In this episode I talk to Roc Sandford of Gometra.
Roc has owned Gometra since the late 80’s.
He has had a long and interesting career as both a farmer and a publisher, as well as working on the board for an inner city affordable housing trust in London.
His family history is both long and full of remarkable individuals.
Both of his parents have had acclaim and critical success for their era defining work. His mother, Nell Dunn, wrote both Up the Junction, which was inspired by their community in Battersea and Poor Cow amongst many other works. His father, Jeremy Sandford wrote Cathy Come Home, and was a champion of the lives and rights of travelling people.
I first met Roc when I was working as a local development officer for the Ulva Ferry area. I was greatly taken with his charm, sincerity and sense of fun.
Our conversation in this episode takes in all sorts of topics. We talk about the history of the ownership of Gometra in some depth, and Roc offers a perspective on lazy beds, those furrows that permeate our landscapes, that I’d never thought of before.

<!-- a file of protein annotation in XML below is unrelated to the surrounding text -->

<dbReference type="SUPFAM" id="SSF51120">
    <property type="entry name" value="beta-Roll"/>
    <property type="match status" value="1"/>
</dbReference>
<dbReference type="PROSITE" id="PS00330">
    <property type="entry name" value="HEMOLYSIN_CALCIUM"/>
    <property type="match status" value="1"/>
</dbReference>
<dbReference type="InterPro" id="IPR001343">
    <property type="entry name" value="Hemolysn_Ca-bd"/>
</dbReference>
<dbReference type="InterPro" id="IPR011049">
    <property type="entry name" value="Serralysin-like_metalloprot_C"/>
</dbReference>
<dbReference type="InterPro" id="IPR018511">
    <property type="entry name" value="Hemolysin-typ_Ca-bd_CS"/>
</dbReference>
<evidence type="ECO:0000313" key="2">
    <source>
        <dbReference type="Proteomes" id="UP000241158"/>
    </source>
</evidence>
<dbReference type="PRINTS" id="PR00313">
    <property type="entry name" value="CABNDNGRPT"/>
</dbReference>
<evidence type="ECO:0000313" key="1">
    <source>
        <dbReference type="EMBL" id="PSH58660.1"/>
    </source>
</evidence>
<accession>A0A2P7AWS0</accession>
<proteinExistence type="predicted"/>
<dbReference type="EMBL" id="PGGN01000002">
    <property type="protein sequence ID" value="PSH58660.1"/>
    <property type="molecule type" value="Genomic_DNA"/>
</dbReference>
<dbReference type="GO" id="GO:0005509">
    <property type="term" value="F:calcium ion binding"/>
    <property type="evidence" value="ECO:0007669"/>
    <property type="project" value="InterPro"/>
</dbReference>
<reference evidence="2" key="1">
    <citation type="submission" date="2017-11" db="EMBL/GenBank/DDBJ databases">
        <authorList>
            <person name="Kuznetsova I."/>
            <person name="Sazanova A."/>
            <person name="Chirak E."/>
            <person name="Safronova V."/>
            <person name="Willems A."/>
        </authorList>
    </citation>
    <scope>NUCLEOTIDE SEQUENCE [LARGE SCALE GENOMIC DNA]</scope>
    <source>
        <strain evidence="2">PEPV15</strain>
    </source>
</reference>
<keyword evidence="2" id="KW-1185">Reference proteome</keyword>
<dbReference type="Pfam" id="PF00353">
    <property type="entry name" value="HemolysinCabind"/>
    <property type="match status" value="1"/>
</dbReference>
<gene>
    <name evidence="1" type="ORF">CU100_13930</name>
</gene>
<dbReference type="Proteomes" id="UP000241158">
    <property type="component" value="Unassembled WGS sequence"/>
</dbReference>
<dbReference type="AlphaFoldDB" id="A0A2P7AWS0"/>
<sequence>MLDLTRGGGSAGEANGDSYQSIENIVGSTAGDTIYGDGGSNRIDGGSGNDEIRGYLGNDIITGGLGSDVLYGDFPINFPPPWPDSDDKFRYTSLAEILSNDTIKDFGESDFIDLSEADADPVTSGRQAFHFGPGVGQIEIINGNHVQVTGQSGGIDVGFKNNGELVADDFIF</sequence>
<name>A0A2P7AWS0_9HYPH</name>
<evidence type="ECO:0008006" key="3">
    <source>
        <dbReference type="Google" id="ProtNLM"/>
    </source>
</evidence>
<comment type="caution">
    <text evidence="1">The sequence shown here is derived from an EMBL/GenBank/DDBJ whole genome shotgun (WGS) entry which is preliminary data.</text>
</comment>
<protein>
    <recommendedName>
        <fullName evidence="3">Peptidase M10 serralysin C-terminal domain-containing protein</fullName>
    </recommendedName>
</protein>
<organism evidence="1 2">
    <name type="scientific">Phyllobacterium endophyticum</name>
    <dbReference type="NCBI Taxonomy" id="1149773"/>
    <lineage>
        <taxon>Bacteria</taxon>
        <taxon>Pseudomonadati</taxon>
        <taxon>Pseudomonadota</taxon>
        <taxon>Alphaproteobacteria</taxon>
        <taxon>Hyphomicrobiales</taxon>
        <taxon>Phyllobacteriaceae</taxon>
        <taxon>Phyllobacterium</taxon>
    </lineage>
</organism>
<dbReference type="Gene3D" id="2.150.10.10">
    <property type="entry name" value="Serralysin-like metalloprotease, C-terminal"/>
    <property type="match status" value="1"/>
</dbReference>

We cover some esoteric matters, family stories, the genetic make up of notional populations, climate change and a quite remarkable coincidence, harking back to my conversation with Lucy MacKenzie about the Happy Valley murder, that you can find about half way through the episode.
I spoke to Roc via facetime audio, through my computer and into a sound recorder. The line occasionally makes squelchy odd noises, but I think it’s pretty clear, all things considered.
Bondagers by Sue Glover
The Extinction Rebellion – https://www.facebook.com/ExtinctionRebellion/
An article related to Roc’s location when we chatted https://www.theguardian.com/environment/2018/nov/12/climate-activists-glue-hands-to-uk-government-building-in-new-protest
DASG – Dachaigh airson Stòras na Gàidhlig / Digital Archive of Scottish Gaelic
Website: dasg.ac.uk Twitter: @DASG_Glaschu